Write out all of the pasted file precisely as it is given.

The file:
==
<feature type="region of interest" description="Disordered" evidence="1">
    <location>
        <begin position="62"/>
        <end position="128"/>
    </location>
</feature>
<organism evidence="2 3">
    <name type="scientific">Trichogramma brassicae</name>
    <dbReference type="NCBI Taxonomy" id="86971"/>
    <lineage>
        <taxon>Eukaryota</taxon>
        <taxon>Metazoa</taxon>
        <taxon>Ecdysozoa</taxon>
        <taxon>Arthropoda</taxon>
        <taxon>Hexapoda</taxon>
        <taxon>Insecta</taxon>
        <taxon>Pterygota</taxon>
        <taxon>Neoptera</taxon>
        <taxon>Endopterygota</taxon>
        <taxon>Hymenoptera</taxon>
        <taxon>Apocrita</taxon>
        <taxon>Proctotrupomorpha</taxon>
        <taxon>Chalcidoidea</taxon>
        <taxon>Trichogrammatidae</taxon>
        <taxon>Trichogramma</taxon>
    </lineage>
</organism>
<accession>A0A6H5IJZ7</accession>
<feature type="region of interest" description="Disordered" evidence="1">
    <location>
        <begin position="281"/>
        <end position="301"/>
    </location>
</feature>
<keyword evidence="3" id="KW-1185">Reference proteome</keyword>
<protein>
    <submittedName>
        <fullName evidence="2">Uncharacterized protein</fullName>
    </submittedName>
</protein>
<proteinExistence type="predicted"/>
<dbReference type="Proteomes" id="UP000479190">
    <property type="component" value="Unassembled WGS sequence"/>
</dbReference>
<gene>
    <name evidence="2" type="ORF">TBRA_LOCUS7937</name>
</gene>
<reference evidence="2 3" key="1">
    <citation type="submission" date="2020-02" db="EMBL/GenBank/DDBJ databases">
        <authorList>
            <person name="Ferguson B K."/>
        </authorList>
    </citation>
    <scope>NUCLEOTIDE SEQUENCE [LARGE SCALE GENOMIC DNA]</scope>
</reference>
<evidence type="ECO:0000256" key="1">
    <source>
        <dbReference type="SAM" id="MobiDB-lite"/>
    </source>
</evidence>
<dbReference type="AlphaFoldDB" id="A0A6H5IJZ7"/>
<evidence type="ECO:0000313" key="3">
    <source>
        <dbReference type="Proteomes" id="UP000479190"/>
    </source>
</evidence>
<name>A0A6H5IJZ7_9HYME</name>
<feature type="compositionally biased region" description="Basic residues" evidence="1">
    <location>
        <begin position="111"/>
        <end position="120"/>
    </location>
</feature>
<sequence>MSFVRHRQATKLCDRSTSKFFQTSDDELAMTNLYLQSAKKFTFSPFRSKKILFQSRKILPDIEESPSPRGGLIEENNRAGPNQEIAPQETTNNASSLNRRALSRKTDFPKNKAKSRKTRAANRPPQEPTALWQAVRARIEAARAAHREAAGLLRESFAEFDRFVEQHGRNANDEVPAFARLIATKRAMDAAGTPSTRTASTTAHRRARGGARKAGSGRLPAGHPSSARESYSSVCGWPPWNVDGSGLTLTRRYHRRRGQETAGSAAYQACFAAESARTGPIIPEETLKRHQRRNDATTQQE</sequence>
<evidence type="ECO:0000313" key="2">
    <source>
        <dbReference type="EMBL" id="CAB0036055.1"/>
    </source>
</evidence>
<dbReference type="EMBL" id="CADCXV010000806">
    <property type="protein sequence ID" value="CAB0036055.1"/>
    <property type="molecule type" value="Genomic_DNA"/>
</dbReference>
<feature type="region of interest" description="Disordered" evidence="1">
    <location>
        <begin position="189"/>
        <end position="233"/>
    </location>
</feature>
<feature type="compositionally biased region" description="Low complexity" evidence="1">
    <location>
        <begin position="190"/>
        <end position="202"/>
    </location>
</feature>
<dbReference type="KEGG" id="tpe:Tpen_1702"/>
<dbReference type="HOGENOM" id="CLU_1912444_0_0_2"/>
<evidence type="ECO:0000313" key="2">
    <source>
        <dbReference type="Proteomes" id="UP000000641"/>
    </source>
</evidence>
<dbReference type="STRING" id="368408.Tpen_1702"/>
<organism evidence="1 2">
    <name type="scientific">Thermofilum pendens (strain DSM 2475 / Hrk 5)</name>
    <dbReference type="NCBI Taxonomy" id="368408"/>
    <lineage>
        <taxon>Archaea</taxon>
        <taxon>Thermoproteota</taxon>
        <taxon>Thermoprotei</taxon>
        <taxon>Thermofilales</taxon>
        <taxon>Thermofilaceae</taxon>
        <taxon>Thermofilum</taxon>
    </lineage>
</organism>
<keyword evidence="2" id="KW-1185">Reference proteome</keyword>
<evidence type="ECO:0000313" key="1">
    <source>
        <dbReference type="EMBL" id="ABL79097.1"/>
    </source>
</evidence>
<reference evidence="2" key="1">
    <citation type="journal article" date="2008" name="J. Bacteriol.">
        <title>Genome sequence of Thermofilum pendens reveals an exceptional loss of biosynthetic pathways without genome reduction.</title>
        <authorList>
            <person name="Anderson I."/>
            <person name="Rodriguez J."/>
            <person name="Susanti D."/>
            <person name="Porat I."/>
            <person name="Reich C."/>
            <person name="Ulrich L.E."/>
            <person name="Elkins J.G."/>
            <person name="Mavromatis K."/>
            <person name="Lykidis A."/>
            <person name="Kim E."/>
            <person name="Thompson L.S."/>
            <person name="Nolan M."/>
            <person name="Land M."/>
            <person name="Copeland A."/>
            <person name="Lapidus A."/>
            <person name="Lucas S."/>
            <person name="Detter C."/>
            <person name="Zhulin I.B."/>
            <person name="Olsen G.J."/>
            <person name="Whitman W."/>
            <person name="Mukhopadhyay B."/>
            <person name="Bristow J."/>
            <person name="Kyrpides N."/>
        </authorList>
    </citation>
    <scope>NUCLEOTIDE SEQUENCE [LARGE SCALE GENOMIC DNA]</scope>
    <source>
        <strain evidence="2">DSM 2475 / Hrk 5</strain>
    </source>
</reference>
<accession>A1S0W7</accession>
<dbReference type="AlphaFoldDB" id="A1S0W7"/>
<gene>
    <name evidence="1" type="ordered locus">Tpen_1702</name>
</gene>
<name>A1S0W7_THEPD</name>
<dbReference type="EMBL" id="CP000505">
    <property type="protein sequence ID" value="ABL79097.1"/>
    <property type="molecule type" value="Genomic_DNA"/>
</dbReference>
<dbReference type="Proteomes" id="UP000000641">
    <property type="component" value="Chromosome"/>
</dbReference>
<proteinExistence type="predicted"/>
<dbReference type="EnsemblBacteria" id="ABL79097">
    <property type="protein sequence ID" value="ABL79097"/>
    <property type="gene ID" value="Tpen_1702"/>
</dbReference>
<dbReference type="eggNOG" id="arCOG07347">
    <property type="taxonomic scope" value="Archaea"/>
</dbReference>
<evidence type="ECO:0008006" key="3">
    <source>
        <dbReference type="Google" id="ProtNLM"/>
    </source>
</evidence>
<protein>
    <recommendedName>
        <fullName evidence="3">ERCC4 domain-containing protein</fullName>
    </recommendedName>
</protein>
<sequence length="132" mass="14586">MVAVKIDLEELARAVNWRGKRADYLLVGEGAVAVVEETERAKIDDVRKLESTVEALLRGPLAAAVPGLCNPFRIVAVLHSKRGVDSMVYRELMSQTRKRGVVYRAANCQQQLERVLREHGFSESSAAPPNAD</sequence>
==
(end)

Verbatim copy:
<feature type="region of interest" description="Disordered" evidence="1">
    <location>
        <begin position="62"/>
        <end position="128"/>
    </location>
</feature>
<organism evidence="2 3">
    <name type="scientific">Trichogramma brassicae</name>
    <dbReference type="NCBI Taxonomy" id="86971"/>
    <lineage>
        <taxon>Eukaryota</taxon>
        <taxon>Metazoa</taxon>
        <taxon>Ecdysozoa</taxon>
        <taxon>Arthropoda</taxon>
        <taxon>Hexapoda</taxon>
        <taxon>Insecta</taxon>
        <taxon>Pterygota</taxon>
        <taxon>Neoptera</taxon>
        <taxon>Endopterygota</taxon>
        <taxon>Hymenoptera</taxon>
        <taxon>Apocrita</taxon>
        <taxon>Proctotrupomorpha</taxon>
        <taxon>Chalcidoidea</taxon>
        <taxon>Trichogrammatidae</taxon>
        <taxon>Trichogramma</taxon>
    </lineage>
</organism>
<accession>A0A6H5IJZ7</accession>
<feature type="region of interest" description="Disordered" evidence="1">
    <location>
        <begin position="281"/>
        <end position="301"/>
    </location>
</feature>
<keyword evidence="3" id="KW-1185">Reference proteome</keyword>
<protein>
    <submittedName>
        <fullName evidence="2">Uncharacterized protein</fullName>
    </submittedName>
</protein>
<proteinExistence type="predicted"/>
<dbReference type="Proteomes" id="UP000479190">
    <property type="component" value="Unassembled WGS sequence"/>
</dbReference>
<gene>
    <name evidence="2" type="ORF">TBRA_LOCUS7937</name>
</gene>
<reference evidence="2 3" key="1">
    <citation type="submission" date="2020-02" db="EMBL/GenBank/DDBJ databases">
        <authorList>
            <person name="Ferguson B K."/>
        </authorList>
    </citation>
    <scope>NUCLEOTIDE SEQUENCE [LARGE SCALE GENOMIC DNA]</scope>
</reference>
<evidence type="ECO:0000256" key="1">
    <source>
        <dbReference type="SAM" id="MobiDB-lite"/>
    </source>
</evidence>
<dbReference type="AlphaFoldDB" id="A0A6H5IJZ7"/>
<evidence type="ECO:0000313" key="3">
    <source>
        <dbReference type="Proteomes" id="UP000479190"/>
    </source>
</evidence>
<name>A0A6H5IJZ7_9HYME</name>
<feature type="compositionally biased region" description="Basic residues" evidence="1">
    <location>
        <begin position="111"/>
        <end position="120"/>
    </location>
</feature>
<sequence>MSFVRHRQATKLCDRSTSKFFQTSDDELAMTNLYLQSAKKFTFSPFRSKKILFQSRKILPDIEESPSPRGGLIEENNRAGPNQEIAPQETTNNASSLNRRALSRKTDFPKNKAKSRKTRAANRPPQEPTALWQAVRARIEAARAAHREAAGLLRESFAEFDRFVEQHGRNANDEVPAFARLIATKRAMDAAGTPSTRTASTTAHRRARGGARKAGSGRLPAGHPSSARESYSSVCGWPPWNVDGSGLTLTRRYHRRRGQETAGSAAYQACFAAESARTGPIIPEETLKRHQRRNDATTQQE</sequence>
<evidence type="ECO:0000313" key="2">
    <source>
        <dbReference type="EMBL" id="CAB0036055.1"/>
    </source>
</evidence>
<dbReference type="EMBL" id="CADCXV010000806">
    <property type="protein sequence ID" value="CAB0036055.1"/>
    <property type="molecule type" value="Genomic_DNA"/>
</dbReference>
<feature type="region of interest" description="Disordered" evidence="1">
    <location>
        <begin position="189"/>
        <end position="233"/>
    </location>
</feature>
<feature type="compositionally biased region" description="Low complexity" evidence="1">
    <location>
        <begin position="190"/>
        <end position="202"/>
    </location>
</feature>
<dbReference type="KEGG" id="tpe:Tpen_1702"/>
<dbReference type="HOGENOM" id="CLU_1912444_0_0_2"/>
<evidence type="ECO:0000313" key="2">
    <source>
        <dbReference type="Proteomes" id="UP000000641"/>
    </source>
</evidence>
<dbReference type="STRING" id="368408.Tpen_1702"/>
<organism evidence="1 2">
    <name type="scientific">Thermofilum pendens (strain DSM 2475 / Hrk 5)</name>
    <dbReference type="NCBI Taxonomy" id="368408"/>
    <lineage>
        <taxon>Archaea</taxon>
        <taxon>Thermoproteota</taxon>
        <taxon>Thermoprotei</taxon>
        <taxon>Thermofilales</taxon>
        <taxon>Thermofilaceae</taxon>
        <taxon>Thermofilum</taxon>
    </lineage>
</organism>
<keyword evidence="2" id="KW-1185">Reference proteome</keyword>
<evidence type="ECO:0000313" key="1">
    <source>
        <dbReference type="EMBL" id="ABL79097.1"/>
    </source>
</evidence>
<reference evidence="2" key="1">
    <citation type="journal article" date="2008" name="J. Bacteriol.">
        <title>Genome sequence of Thermofilum pendens reveals an exceptional loss of biosynthetic pathways without genome reduction.</title>
        <authorList>
            <person name="Anderson I."/>
            <person name="Rodriguez J."/>
            <person name="Susanti D."/>
            <person name="Porat I."/>
            <person name="Reich C."/>
            <person name="Ulrich L.E."/>
            <person name="Elkins J.G."/>
            <person name="Mavromatis K."/>
            <person name="Lykidis A."/>
            <person name="Kim E."/>
            <person name="Thompson L.S."/>
            <person name="Nolan M."/>
            <person name="Land M."/>
            <person name="Copeland A."/>
            <person name="Lapidus A."/>
            <person name="Lucas S."/>
            <person name="Detter C."/>
            <person name="Zhulin I.B."/>
            <person name="Olsen G.J."/>
            <person name="Whitman W."/>
            <person name="Mukhopadhyay B."/>
            <person name="Bristow J."/>
            <person name="Kyrpides N."/>
        </authorList>
    </citation>
    <scope>NUCLEOTIDE SEQUENCE [LARGE SCALE GENOMIC DNA]</scope>
    <source>
        <strain evidence="2">DSM 2475 / Hrk 5</strain>
    </source>
</reference>
<accession>A1S0W7</accession>
<dbReference type="AlphaFoldDB" id="A1S0W7"/>
<gene>
    <name evidence="1" type="ordered locus">Tpen_1702</name>
</gene>
<name>A1S0W7_THEPD</name>
<dbReference type="EMBL" id="CP000505">
    <property type="protein sequence ID" value="ABL79097.1"/>
    <property type="molecule type" value="Genomic_DNA"/>
</dbReference>
<dbReference type="Proteomes" id="UP000000641">
    <property type="component" value="Chromosome"/>
</dbReference>
<proteinExistence type="predicted"/>
<dbReference type="EnsemblBacteria" id="ABL79097">
    <property type="protein sequence ID" value="ABL79097"/>
    <property type="gene ID" value="Tpen_1702"/>
</dbReference>
<dbReference type="eggNOG" id="arCOG07347">
    <property type="taxonomic scope" value="Archaea"/>
</dbReference>
<evidence type="ECO:0008006" key="3">
    <source>
        <dbReference type="Google" id="ProtNLM"/>
    </source>
</evidence>
<protein>
    <recommendedName>
        <fullName evidence="3">ERCC4 domain-containing protein</fullName>
    </recommendedName>
</protein>
<sequence length="132" mass="14586">MVAVKIDLEELARAVNWRGKRADYLLVGEGAVAVVEETERAKIDDVRKLESTVEALLRGPLAAAVPGLCNPFRIVAVLHSKRGVDSMVYRELMSQTRKRGVVYRAANCQQQLERVLREHGFSESSAAPPNAD</sequence>